Search Facebook Twitter YouTube

Know Your Hay, Then Treat It and Feed It Right

Proper storage and handling can help you maintain hay quality.

Ready or not, hay-feeding season is fast approaching. The time to prepare is now, before temperatures plummet and the snow flies. A few basic steps can help you ease feeding and make the most of this important feedstuff.

A wet spring across many areas tested even the most experienced haymakers. Those conditions produced an abundance of lower-quality hay.

University of Illinois Extension specialists offer several recommendations for feeding poor-quality hay, including:1

  • Inspect the hay for mold, weeds, rank stems — factors that likely will reduce intake.
  • Diversify your rations to help dilute feeding contaminated hay.
  • Supplement to balance the reduced feed value of lower-quality hay.

Sampling and testing your hay is the only way to truly know your hay’s nutritive value. That knowledge can help you make the best use of your feed. For example, North Dakota State University Extension specialists recommend matching hay quality to your cattle’s production stage.2 NDSU also offers how-to advice on properly sampling and testing your hay. Once you’ve bagged your samples, check out the National Forage Testing Association’s list of certified labs.

Reduce storage losses. Reducing waste is one of the best ways to hold down feed costs. As you move hay home from fields or as purchased hay is delivered, consider how you store or position it for winter feeding. Obviously, outside-stored hay suffers the greatest losses — as high as 35 percent for round bales, depending on precipitation.3 Evaluate economical options for covered hay storage. Protecting your hay crop may pencil out easier than you think. Target available indoor storage toward your highest-quality hay. If you must store hay outside, use well-drained sites, allow a minimum of 3 feet between bale rows, stay away from trees and other shady areas, and feed outdoor-stored hay first.

If, as you feed your way through this year’s hay crop, you decide it’s time to upgrade your hay equipment, consider how the latest technology from Case IH can help you put up better bales next year. If it’s your hay feeding and handling equipment that needs an upgrade, talk with your Case IH dealer about our full line of tough, powerful and resourceful tractors and feeding equipment. Each piece is designed to help you cover a wide range of jobs across your operation.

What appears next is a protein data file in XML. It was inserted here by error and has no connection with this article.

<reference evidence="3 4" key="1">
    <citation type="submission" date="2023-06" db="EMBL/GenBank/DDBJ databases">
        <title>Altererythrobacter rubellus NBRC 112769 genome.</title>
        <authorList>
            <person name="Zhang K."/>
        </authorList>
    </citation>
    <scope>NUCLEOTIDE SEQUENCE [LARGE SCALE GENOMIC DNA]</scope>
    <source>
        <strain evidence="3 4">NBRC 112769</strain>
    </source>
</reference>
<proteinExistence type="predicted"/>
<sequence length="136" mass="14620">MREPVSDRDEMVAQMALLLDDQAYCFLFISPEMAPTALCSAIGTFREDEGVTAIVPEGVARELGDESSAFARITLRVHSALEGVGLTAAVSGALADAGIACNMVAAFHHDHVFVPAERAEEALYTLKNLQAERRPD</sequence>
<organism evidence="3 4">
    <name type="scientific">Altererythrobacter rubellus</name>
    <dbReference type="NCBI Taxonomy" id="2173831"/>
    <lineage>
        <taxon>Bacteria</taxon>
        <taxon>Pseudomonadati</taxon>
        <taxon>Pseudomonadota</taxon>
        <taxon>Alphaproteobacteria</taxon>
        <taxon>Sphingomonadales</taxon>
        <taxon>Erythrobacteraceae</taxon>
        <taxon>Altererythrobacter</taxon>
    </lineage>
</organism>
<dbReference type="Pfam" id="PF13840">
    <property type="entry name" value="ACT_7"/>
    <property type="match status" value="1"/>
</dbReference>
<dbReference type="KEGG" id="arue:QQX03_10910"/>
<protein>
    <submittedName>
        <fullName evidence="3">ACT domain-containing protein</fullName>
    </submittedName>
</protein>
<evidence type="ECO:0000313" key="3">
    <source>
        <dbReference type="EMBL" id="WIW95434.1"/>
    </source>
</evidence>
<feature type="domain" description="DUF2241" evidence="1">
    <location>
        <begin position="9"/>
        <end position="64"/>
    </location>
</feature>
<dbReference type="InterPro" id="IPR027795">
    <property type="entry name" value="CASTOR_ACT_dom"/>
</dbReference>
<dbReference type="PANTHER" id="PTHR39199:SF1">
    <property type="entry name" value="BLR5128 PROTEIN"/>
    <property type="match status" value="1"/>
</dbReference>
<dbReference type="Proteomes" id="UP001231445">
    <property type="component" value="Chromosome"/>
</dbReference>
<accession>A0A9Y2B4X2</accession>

Winter is a critical time in the livestock production cycle. Breeding stock must maintain or increase body condition. Proper nutrition helps animals weather tough conditions. High-quality hay is an important component in least-cost feeding programs. Be sure to give it the attention it deserves.

RESOURCES
1Meeter T. Feeding Poor Quality Hay. University of Illinois Extension website. http://web.extension.illinois.edu/oardc/eb275/entry_10699/. Posted November 2, 2015. Accessed November 17, 2015.
2Hoppe K. Sampling Feeds and Testing for Nutritional Value. North Dakota State University Extension website. https://www.ag.ndsu.edu/cattledocs/ranch-hand-newsletter/sampling-feeds-and-testing-for-nutritional-value. Accessed November 17, 2015.
3Martinson K. Storing Round Bales Outside. University of Minnesota Extension website. http://www.extension.umn.edu/agriculture/horse/nutrition/storing-round-bales-outside/. Accessed November 17, 2015.
Share |

Leave a comment

By clicking "Submit" i agree to the Terms & Conditions